Masked staff upkeep Ai Weiwei’s poisonous sunflower seeds (photo from

Ai Weiwei’s Sunflower Seeds at the Tate’s Turbine Hall space in London opened to a good deal of rejoicing. Viewers and critics alike were entranced by the installation, a field of 100 million sunflower seeds that were actually carved from porcelain. An abundance of press photos show exhibition-goers frolicking in piles of seeds, tossing them up into the air, making seed-angels and having a great time. HOWEVER! The Tate has since been forced to alter Ai’s exhibition due to health hazards: the tons of porcelain seeds were kicking up a fine ceramic dust, easily breathed into the lungs of art aficionados. Visitors can now only gaze at Ai’s piece from a cordoned off observation deck.

The UK Guardian reports:

Newly installed signs said that the health risks of inhaling ceramic dust from the tiny seeds as they rubbed up against each other were too great. The public must keep off the art. It was like looking at an empty beach from a packed promenade.

A pretty apt summation of a lonely looking patch of gray. The ironically named viewer Sandy Shells is quoted, “We make a decision when we come to see something whether it’s dangerous or not,” arguing that its the viewer’s own choice to risk their health when experiencing a piece. I think Chris Burden would agree. Visitors seem generally upset that the Tate is keeping them from experiencing the art how it was meant to be seen: up close and personal, stomped through.

Letters to the Guardian point out another angle of the decision to limit interaction with the piece: its impact on Tate staff. Matthew Cookson writes,

While the health and safety of the general public is important, it will be Tate Modern staff who will suffer from prolonged exposure to such dust. That is why many of them quite rightly refused to work on the exhibition, supported by their PCS union reps, and ensured that management took their views seriously.

The guard and attendant angle is rarely covered by the media, but in this case it’s perhaps the most important. Sure, visitors can stomp through and emerge unscathed, but what about those who have to spend days exposed to the dust? Guardian critic Jonathan Jones comments on the exhibition’s changes in a recent piece, noting, “There is more to art than interaction, after all. Personally I quite like just looking at stuff,” in true intellectual fashion. The critic asks that the public not be disappointed at not being able to play around in the work, rather, appreciate it for what it is, a representation of the infinite expanse of humanity. Contemplate it from afar, he says, “like a philosopher.” How hermeneutical!

New York Times art critic Roberta Smith reacts to the closing in a critic’s notebook piece. She points out that the reason that the seeds are kicking up dust is that tiny porcelain sculptures aren’t glazed; she speculates that a glaze would’ve proved too slippery for the installation. The critic calls out the Tate for its continued safety infractions, and suggests the museum start giving away the seeds, a la Félix González-Torres.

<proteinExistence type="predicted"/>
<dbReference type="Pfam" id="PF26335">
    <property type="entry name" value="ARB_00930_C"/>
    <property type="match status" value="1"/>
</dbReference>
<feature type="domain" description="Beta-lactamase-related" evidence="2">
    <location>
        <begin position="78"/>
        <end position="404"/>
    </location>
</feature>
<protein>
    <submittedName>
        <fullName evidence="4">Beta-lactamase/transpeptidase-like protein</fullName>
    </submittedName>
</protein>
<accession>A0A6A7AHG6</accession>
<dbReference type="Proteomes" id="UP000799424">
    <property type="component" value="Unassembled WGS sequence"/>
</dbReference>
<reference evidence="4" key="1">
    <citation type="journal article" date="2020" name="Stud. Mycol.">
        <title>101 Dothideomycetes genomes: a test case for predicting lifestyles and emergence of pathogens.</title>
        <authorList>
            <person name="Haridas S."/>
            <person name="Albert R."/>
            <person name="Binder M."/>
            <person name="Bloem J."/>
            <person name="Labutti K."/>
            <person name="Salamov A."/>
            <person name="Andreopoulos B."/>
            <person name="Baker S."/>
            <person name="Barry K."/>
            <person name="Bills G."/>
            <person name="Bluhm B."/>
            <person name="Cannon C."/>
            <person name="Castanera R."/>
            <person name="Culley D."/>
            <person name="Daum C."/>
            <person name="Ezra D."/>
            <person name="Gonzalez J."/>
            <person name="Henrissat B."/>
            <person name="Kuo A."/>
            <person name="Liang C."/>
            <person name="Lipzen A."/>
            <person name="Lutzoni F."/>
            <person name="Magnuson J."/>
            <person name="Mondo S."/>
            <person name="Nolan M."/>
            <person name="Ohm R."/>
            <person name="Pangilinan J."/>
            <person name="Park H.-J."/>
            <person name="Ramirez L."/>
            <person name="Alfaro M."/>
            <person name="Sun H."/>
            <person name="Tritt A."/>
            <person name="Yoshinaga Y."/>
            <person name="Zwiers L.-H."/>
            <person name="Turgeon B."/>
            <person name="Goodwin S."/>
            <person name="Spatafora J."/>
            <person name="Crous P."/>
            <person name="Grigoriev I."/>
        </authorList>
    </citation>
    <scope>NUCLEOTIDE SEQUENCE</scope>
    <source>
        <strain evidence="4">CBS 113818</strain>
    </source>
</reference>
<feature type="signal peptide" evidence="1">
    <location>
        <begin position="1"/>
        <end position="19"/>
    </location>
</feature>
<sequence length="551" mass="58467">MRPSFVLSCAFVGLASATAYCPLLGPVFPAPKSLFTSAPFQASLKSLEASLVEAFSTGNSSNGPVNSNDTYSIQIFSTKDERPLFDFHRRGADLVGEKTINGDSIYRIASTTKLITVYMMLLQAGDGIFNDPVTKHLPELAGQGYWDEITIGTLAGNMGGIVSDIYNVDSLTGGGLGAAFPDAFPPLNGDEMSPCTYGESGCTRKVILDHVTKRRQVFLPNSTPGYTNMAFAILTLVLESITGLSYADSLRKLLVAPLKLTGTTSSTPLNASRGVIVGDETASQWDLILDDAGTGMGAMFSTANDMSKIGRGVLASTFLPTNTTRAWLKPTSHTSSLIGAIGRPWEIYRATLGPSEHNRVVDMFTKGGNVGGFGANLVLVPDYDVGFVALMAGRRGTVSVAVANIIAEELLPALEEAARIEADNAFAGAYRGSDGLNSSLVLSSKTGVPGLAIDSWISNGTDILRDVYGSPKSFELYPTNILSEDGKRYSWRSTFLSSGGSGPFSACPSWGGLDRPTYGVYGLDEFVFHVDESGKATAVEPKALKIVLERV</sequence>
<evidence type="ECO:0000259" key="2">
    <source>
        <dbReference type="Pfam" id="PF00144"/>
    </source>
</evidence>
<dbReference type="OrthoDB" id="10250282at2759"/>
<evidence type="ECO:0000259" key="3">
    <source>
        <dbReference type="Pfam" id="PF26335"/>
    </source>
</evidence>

Personally, I’d prefer the conservation team at the Tate to have covered the problem prior to the exhibition’s opening. There’s no suitable coating that could have stopped the dust, but still provided a tactile surface? For such a vast (costly) exhibition to come up with such a huge last minute glitch is a little embarrassing. Here’s to hoping a solution can be found so the work can be felt and seen how it should be.

Stay tuned to Hyperallergic for an overview of some other life-threatening works of art

Kyle Chayka was senior editor at Hyperallergic. He is a cultural critic based in Brooklyn and has contributed to publications including ARTINFO, ARTnews, Modern Painters, LA Weekly, Kill Screen, Creators...

6 replies on “Ai Weiwei’s Sunflower Seeds Prove Hazardous to Visitors and Staff”

  1. It’s absolutely ridiculous that the dust issue was not anticipated, particularly in health&safety-obsessed Britain. the piece the way it is now offers no visceral interaction, which has been the entire point of the Turbine Hall installation. (see, for example, the picture on my FB page of me sticking my head in a crack in the floor that was part of Doris Salcedo’s great installation). oh well, one failure in an otherwise successful series is not bad. but it’s egg-on-face time for the Tate. and the timing couldn’t be worse, given the funding cuts coming down the road this week.

    1. The funny thing is that the Turbine Hall is becoming known for these safety mishaps, whether it’s people stepping into the Salcedo crack, getting hurt on that slide piece, and now this. Did people get sunburned by Olafur Eliason’s piece? I’m interested to know more about the funding cuts, this does seem like really bad PR.

      Not to mention exhibition-goer count will probably take a HUGE hit as a result.

  2. Sad it got all the way to the museum before anyone became concerned about health – what about the workers who produced them? I saw the video on how they were made – lots of dust, no masks could be seen anywhere.

  3. Installation artists = BP.

    They don’t care about the human cost or environmental impact of their work. A few benevolent souls like Futurefarmers and Mel Chin have a lower impact, but there seem to be many more Matthew Barneys who pump 10 tons of petroleum jelly into the museum.

    And let’s have Chris Burden decide how people should live. What a wonderful world that would be.

    1. That’s a super interesting way to look at it… how that kind of massive installation work is almost megalomaniacal, one artist imposing a view on the Earth at large. The carbon footprint of all this art making is so rarely talked about… we were better off with the Impressionists, canvases and paint. Though Van Gogh died from that too!

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